Though various food like laba garlic, laba tofu and laba noodles are cooked in different regions, laba congee made of various ingredients is a universal festive food that hardly misses the dinner table of Chinese family on the day.

The number of ingredients can range from eight to 18. The most common ones are rice, peanuts, red beans, lotus seeds, green beans, jujube, longan, yam, lily’s root, gouqi (wolfberry fruits), pearl barley, millet and other beans. It can be sweetened by sugar or seasoned by salt.

Based on a legend, red bean is a must-have ingredient for laba congee since it can protect people from diseases. The tale has it that three sons of an ancient emperor become evil ghosts after death and make people sick. They fear nothing but red beans. Therefore, eating congee with red beans can help dispel possible diseases.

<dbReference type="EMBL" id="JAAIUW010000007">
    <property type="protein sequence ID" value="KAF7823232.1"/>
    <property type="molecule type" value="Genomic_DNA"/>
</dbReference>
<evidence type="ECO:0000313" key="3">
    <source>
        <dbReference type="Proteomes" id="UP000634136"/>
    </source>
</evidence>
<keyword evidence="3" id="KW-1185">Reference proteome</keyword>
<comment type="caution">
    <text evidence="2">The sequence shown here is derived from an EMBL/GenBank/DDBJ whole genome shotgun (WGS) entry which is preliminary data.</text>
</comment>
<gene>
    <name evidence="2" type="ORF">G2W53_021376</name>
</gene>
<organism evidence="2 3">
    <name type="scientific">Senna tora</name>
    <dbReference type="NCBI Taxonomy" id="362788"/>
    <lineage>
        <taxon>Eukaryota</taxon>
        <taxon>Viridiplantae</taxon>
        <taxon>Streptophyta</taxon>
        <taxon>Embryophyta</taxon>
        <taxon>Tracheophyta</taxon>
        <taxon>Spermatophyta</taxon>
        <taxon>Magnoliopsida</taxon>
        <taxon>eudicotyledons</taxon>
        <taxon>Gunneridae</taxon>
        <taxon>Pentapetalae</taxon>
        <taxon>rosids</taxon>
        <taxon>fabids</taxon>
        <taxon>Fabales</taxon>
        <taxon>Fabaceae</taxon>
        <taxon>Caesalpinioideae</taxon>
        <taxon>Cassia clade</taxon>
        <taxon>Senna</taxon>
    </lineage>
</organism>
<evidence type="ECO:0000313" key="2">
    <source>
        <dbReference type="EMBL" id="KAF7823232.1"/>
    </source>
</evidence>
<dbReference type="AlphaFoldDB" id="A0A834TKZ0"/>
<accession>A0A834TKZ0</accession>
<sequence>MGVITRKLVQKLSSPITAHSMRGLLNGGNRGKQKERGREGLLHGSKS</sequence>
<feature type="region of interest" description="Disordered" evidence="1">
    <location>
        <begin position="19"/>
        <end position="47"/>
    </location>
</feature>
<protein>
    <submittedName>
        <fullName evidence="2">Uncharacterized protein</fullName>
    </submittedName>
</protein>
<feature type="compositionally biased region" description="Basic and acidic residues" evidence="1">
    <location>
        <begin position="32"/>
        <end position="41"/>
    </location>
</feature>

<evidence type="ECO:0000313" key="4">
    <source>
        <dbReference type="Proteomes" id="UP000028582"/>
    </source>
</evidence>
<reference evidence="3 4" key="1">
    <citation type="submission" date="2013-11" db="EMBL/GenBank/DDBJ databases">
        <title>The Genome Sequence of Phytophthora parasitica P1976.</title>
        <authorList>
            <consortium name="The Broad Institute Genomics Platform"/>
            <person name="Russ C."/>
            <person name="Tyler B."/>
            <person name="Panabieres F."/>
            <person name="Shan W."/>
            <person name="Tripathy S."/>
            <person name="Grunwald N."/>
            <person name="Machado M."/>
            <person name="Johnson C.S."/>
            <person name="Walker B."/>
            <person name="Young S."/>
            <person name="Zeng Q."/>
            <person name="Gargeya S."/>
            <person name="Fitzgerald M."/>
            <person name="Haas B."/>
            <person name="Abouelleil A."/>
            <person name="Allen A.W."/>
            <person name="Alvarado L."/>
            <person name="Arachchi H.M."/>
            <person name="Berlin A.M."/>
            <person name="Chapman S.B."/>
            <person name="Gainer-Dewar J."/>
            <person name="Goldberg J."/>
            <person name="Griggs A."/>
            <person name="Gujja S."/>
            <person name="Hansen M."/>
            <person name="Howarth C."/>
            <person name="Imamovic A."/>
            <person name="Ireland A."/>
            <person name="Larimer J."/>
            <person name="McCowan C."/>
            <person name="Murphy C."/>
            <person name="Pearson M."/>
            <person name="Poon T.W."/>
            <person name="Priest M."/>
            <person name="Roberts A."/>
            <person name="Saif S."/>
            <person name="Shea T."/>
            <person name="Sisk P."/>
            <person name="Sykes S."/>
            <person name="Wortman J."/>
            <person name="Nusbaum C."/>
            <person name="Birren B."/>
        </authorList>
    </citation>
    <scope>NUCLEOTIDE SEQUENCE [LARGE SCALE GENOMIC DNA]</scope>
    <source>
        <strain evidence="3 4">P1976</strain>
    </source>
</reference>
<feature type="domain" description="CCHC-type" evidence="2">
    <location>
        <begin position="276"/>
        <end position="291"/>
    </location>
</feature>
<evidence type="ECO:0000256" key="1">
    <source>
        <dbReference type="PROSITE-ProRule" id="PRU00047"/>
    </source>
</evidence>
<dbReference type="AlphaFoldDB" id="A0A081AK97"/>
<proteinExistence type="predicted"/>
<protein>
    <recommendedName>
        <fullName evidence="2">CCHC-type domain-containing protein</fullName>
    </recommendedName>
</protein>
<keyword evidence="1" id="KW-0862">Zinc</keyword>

People in Fujian Province burn big, red candles written with wishes for good business at an Earth God temple.


Weiya is a tradition based on regional Earth God worshipping which is called ya. Traditionally, businessmen in Fujian and Taiwan provinces offer sacrifice to local Earth God on the second and 16th days of each lunar month. The 16th day of the 12th lunar month usually marks the last sacrifice of the year, and thus called weiya (wei meaning “end”). 

It falls on February 1 this year.

Apart from offering sacrifices to the god, the businessmen usually also treat the employees on the day as reward for their work. Boiled chicken is traditionally a must course as a good omen for prospering business. 

But the dish can also work as a hint for dismissing employees. The chicken’s head will be intentionally set in the direction of the employee to be dismissed. If there is more than one to be sacked, the employer will have the chicken’s head point at them one by one. But if the boss decides to keep all the employees, he will either remove the chicken’s head or point it at him or herself.